What are the issues and potential roadblocks?

UK’s Google tax could bock a deal

UK proposals for a digital services tax (which comes into effect on 1 April) were seen by Republicans and Democrats alike as a major block to any trade deal: this is seen as an unfair tax on US digital firms and a fundamental obstacle to reaching a deal.

Huawei – no way?

Similarly, the UK government’s decision to allow Huawei to participate in UK non-core 5G infrastructure is another issue that will obstruct a trade deal and on which the US has a bi-partisan approach. More generally it was apparent the US will be looking for greater UK co-operation on its trade and foreign policy approach to China – including on cyber, intellectual property and trade subsidies. There will be pressure for the UK to take sides with the US against China in what is increasingly becoming an economic cold war – and at present the UK government does not show any desire to take sides.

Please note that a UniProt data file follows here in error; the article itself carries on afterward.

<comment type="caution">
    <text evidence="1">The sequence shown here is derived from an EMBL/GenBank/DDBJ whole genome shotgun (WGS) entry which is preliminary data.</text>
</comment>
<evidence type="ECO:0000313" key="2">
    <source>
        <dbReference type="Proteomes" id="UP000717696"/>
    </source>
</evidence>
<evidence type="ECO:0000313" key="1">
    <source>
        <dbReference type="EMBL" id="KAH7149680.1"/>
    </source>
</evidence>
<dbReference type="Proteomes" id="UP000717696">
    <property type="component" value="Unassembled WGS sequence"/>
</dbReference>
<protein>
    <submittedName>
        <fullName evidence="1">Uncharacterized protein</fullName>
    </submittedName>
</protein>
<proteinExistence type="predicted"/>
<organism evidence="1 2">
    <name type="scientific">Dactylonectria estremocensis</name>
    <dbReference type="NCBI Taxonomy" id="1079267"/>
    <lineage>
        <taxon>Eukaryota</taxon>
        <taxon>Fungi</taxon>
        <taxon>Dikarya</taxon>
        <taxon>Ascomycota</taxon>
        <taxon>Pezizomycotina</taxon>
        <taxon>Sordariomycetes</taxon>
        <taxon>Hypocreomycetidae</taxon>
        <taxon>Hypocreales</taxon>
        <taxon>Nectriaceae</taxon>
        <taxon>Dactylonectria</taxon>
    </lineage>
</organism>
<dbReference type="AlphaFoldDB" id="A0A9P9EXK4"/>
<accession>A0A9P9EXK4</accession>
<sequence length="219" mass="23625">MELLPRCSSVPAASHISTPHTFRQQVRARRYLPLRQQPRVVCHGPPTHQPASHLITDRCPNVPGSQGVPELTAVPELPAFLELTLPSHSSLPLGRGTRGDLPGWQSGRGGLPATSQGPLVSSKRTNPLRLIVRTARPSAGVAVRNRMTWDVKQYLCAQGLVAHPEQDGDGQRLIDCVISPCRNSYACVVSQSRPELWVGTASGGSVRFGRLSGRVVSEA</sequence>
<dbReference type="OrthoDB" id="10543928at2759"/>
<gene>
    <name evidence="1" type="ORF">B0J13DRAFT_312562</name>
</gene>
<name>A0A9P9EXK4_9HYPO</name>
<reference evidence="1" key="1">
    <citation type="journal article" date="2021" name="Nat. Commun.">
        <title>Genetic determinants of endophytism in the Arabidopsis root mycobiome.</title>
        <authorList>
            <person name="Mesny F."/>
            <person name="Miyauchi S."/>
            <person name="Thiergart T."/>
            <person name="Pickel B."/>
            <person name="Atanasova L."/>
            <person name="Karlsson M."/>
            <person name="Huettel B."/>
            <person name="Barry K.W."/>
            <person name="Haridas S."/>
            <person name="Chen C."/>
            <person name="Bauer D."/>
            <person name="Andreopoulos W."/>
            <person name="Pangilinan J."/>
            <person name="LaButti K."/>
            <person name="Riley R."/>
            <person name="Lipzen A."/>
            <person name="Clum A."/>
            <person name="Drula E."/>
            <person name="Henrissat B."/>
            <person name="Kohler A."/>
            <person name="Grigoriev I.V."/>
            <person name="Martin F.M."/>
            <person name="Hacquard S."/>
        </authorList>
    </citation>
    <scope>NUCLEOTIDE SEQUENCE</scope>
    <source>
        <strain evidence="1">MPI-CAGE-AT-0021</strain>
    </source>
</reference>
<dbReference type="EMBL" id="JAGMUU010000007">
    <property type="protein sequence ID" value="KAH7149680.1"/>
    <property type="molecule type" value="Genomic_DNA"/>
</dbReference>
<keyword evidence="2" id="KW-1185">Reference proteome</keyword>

Does an EU trade deal trump the US?

This brings us to the last obstacle to a US-UK trade deal: parallel UK negotiations with the EU. The EU will be seeking firm commitments from the UK for, at a minimum, ‘non regression’ of regulatory standards – ie, the UK maintains current EU regulations including food safety standards. Any deal the UK agrees with the EU will tie its hands in terms of what it can agree with the US – something the US is acutely aware of.

We may see the UK trying to agree a ‘bare bones’ ‘backward looking’ trade deal with the EU – maintaining existing standards in manufactured goods and foods but allowing freedom to take a different approach in new and emerging technologies – and a more ’forward looking’ trade deal with the US, focusing on areas like bio-tech, AI, digital trade and data.

How likely is a deal? And how quick?

Barriers are significant, but not insurmountable